Tuesday, June 28, 2011

April 2011 Ebook Sales

Quick summary (from last post):
Trade books are at 2005 levels and after inflation that isn't a good thing...
MMPB is at half the $ sales pre-ebooks
In general, print book sales were weak, but not horrid.
Ebook sales are still growing fast. Faster than the 2010 growth rate.

The first graph will deal will the fast growth. I draw lines for the sales trends of prior years. As long as 2011 sales are above the 2010 line, that tells us growth in ebook sales is accelerating.

Now let's look at the AAP numbers, without my estimate of non-AAP ebook sales and look at the market share of ebooks. Growth is strong year over year, but we're starting to see a seasonal 'weakening' after the strong initial sales 'post unwrapping the gifts.' I'm very curious to see if this trend continues in 2012.

I also find it interesting that ebooks jump to a new market share at the start of each year, fade a little, and then recover to that market share during the hectic Christmas book selling season.

I do an estimate on 'non-AAP' ebook sales. 10% in December 2009 and 20% in December 2010. I then just extrapolate a linear trend... I know. Two very approximate data points and then an extrapolation. That's ok, I'm certain indie ebook share is growing faster; but since I'm numbers oriented, I have to start somewhere as my basis and I prefer to be constant and conservative:

The constant is that we're about the 'tipping point.' Hence why we're hearing about JK Rowling, Harlequin backlists (ugh...), and others jumping onto the ebook bandwagon.

Trade sales are hanging back at 2005 levels. Not a good place to be after inflation...

Before ebooks, my favorite genre was MMPB (mass market paper backs). Sales in an 'ok year' should be over double the April 2011 sales. :( When I include my estimate of non-AAP sales, ebooks are almost (no quite) quadruple MMPB sales (94.9M vs. 28.5M). I'm very sad to say that MMPB sales have dropped below economic viability. Oh, there is an option here of POD augmented with higher production for popular titles (say to sell at airports); but mostly MMPB is doomed to fade away. :(

It isn't a question if I bought over a thousand MMPB in my life, but how many thousands... I don't have the words to express my excitement over ebooks while seeing my favorite form factor of pbooks doomed... (Note: Given a choice, I pick ebooks any day!)

Hardcover sales are back at 2005/2006 levels. Sales aren't horrid, but they also are off too much to support as many book selling vendors as there are today.

More of the same with Adult paperback, weak sales at 2005/2006 levels. Its a good thing there wasn't a real estate bubble with the associated rent increases...

If Children's pbook sales being 'normal seasonal sales' is a 'semi-bright' spot for print books.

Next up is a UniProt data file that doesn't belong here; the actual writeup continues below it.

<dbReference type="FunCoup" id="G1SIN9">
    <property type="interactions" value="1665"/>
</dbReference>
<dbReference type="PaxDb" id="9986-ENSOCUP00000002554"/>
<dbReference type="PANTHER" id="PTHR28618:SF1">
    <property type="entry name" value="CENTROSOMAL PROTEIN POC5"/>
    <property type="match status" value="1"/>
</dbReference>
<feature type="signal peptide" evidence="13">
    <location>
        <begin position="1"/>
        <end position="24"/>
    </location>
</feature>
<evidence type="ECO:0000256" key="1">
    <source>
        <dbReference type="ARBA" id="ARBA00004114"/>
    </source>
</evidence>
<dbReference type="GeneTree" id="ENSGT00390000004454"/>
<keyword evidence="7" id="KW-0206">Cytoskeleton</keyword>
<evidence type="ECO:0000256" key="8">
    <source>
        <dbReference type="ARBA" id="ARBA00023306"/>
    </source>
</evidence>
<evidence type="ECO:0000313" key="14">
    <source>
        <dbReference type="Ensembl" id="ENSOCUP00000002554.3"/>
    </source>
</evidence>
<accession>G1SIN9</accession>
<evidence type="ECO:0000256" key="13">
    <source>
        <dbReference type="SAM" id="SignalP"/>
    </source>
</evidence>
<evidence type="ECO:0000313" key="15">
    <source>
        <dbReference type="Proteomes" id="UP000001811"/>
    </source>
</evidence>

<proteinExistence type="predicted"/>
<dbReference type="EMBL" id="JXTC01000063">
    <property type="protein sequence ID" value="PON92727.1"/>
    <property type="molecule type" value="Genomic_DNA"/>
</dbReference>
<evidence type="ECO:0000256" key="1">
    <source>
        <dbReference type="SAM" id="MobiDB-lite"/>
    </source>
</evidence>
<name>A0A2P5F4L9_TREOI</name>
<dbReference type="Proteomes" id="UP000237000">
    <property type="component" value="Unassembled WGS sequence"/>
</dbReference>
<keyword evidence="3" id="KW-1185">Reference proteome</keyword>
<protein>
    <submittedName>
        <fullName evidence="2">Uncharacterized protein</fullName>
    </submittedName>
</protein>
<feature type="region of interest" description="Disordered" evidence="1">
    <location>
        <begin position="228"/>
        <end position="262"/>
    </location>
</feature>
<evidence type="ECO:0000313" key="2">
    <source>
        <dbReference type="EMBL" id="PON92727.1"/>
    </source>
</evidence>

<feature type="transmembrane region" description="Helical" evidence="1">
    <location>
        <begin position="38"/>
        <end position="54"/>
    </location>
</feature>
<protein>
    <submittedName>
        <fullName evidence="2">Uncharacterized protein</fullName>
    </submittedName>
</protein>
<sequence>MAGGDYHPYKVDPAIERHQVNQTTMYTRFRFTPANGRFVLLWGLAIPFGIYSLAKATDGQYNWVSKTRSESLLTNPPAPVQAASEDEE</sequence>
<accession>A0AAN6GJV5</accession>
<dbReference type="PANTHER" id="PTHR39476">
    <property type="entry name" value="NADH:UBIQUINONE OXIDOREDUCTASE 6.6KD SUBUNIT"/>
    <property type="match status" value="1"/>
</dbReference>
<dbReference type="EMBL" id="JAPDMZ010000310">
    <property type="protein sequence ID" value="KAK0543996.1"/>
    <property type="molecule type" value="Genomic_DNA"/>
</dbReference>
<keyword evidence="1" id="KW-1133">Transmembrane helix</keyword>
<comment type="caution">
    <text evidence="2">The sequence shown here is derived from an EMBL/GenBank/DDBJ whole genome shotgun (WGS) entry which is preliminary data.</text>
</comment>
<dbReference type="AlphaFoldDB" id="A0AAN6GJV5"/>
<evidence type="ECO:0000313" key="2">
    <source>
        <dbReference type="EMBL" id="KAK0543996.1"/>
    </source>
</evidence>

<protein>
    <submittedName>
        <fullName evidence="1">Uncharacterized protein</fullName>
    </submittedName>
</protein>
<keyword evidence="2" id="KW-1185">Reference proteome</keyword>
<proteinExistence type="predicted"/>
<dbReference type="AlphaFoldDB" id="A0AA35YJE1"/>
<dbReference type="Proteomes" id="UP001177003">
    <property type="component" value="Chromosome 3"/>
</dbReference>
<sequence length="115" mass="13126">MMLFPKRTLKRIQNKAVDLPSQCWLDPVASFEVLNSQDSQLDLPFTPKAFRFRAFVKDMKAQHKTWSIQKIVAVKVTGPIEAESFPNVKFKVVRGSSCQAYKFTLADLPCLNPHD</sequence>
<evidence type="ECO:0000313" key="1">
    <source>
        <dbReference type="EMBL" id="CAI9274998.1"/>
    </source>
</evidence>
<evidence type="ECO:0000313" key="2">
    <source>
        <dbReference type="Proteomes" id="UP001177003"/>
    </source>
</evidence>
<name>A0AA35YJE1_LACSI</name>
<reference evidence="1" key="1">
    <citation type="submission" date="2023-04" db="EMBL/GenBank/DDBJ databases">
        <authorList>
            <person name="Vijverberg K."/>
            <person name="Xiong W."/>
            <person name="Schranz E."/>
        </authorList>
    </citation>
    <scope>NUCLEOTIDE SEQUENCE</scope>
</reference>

Seasonal Charts

I'm going to take a bit more time discussing my seasonal charts as there is some nuggets to be gained by plotting the data to show seasonal variation.

If you look at the bar chart numbers for prior years, in particular 2009 and 2010, you see we can expect a nice '2nd half jump' in ebook sales. It really looks like we're following a developing seasonal trend. A developing trend with exceptional year over year sales gains. The trends in the bar chart show how dependent ebooks are upon ereader sales which will only become more and more of a 'gift item' as prices drop. Until prices drop to the point ereaders are an 'impulse buy' that is. ;)

Plotting Hardcover sales show how deep the 7-year rut print has been in. As I watch one more year repeating as a weak version of the prior six years it shows that print had issues long before Amazon introduced the Kindle. What industry accepts a multi-year growth rut back when economic times were booming and doesn't switch strategies? Sigh... An industry that had to have its strategy change forced on it.

If hardcover was in a rut, Adult paperback is...

Prior year sales were double MMPB in April 2011. An old business axiom is that you grow or you rot. Unfortunately my old favorite form factor is the one rotting away...

I'm pleasantly surprised how well Children's books are selling. I have one bit of advice: Adapt to touchscreen apps quickly, they are the future of children's books if my kids and their friends are *any* indication.

The last chart is ebooks (AAP sales only) scaled with the same y-axis as the other scatter plots. Notice how since 2009 ebook sales are climbing? No rut.

The 'jump and hold' trend of ebook market share each year is interesting. But more important is that first chart. It shows continued *accelerating* ebook growth. If we have a year that starts to fall below the prior year's trend line, which will happen by 2014, it tells us that we're past the mid-point of technology diffusion. Since ebook market share is already spiking > 25% at the start of the year, theory tells us ebooks will assume over half the market. Since the rate of adoption is still accelerating, ebooks will be much more than half the market.